JOHN DI GIACOMO: Well, there are a number of factors, and like I said before, they’re non-exclusive, but the statute does outline four factors that judges really look towards to decide whether something is fair use. I say, look towards because, again, they’re non-exclusive. These factors are the purpose and character of the use, the nature of the copyrighted work, the amount and the substantiality of the work that’s used, and the effect on a potential market. The purpose and character of the use questions whether a use is non-commercial, or whether it is for nonprofit or educational purposes. This is a very gray area because oftentimes, you will have clients who will have a blog and then they’ll run AdSense ads on the blog, and although the blog itself is noncommercial, the very placement of AdSense ads may take it out of that noncommercial dimension into a commercial dimension. The purpose and character of use analysis also questions whether the work is transformative. The more transformative a work is, the more likely it is fair use. One of the most recent examples is this problem with Shepard Fairey. He had created this colorized AP photo of President Obama and the question was whether this was a fair use of a photo that was otherwise copyright protected and this case is still ongoing. Even though Shepard Fairy had gotten an assignment of rights from the AP photographer, the AP actually owned the copyright rights to that photo and it’s an ongoing issue. So, like any other aspect of fair use, it is very ambiguous. The next element is the nature of the copyrighted work, which is a question of whether a work is close to the core of copyright protection. So, the question is really, “Is this a literary work like Harry Potter or is this something like a phone book where it’s just a selection and arrangement of different facts?” The next fair use factor would be the amount and the substantiality of the work used. This basically looks at how much of the work you have been using. Are you using 90% of the work or are you using 20% of the work? Do you use just enough of the work to make your point, or do you use too much? The final factor, really, is the effect on the potential market for the value of the copyrighted use. The question is, “Is this going to make the market for the actual copyrighted work go away?” One of the great cases in this area is where somebody had used an mp3 of a Prince song in the background of their YouTube video, their baby danced to the song, and Prince sent a Digital Millennium Copyright Act Takedown to YouTube to get this video removed. Well, the problem is, it’s not really going to displace the market and that’s one of the key questions in that area. Could they download that video and otherwise not listen to the Prince song? Well, they could, but who would want to listen Prince playing through YouTube with a picture of a dancing baby.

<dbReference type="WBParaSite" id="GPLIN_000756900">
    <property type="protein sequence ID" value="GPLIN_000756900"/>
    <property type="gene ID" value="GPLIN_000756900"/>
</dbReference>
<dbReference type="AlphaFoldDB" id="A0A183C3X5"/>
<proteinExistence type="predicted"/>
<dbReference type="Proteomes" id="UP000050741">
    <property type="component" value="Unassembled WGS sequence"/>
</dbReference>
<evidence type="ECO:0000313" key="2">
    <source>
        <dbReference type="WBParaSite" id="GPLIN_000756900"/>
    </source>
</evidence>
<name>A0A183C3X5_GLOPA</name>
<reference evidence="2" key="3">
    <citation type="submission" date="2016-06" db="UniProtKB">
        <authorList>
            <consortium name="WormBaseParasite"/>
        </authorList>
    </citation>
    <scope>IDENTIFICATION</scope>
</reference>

DAMIEN ALLEN: what do you want the general public to know about this, John?
JOHN DI GIACOMO: Really, all I want the general public to be aware of is that fair use is not fair use. When you point to something and you say that it is fair use, it really isn’t. It varies on a case by case basis and it is a very fact-based analysis. People should know that you do need an attorney that knows the fair use cases in your district. Fair use in the 6th Circuit is a lot different than it is in the 9th Circuit. For example, in the 6th Circuit, there is a classic case that involved 2 Live Crew where the judge basically said, “If you sample a song, you must get a license,” whereas in the 9th Circuit or the 2nd Circuit, that may not be the case. So, you definitely need an attorney to analyze the cases and kind of give you an assessment of your fair use rights. There’s never such a thing as a use that is absolutely fair. That means that it’s always an argument, and going back to what I talked about in the beginning, it really is uniquely American because we value First Amendment values so much that we want it to be an argument. We don’t want hard and fast rules as to what is and is not fair use. So, the best way for you to mitigate your risk, if you intend to use the copyrighted content of another person, is to consult with an attorney.
DAMIEN ALLEN: Indeed. Thank you for the information today, John.
JOHN DI GIACOMO: Thank you.
DAMIEN ALLEN: We’ve been speaking with John Di Giacomo of Traverse Legal and we’ve been discussing copyright fair use. You could listen to more interviews and shows on copyrights and copyright law on Traverse Legal Radio. My name is Damien Allen. I’m in Studio A today. Everyone, thank you for joining me and have a great afternoon.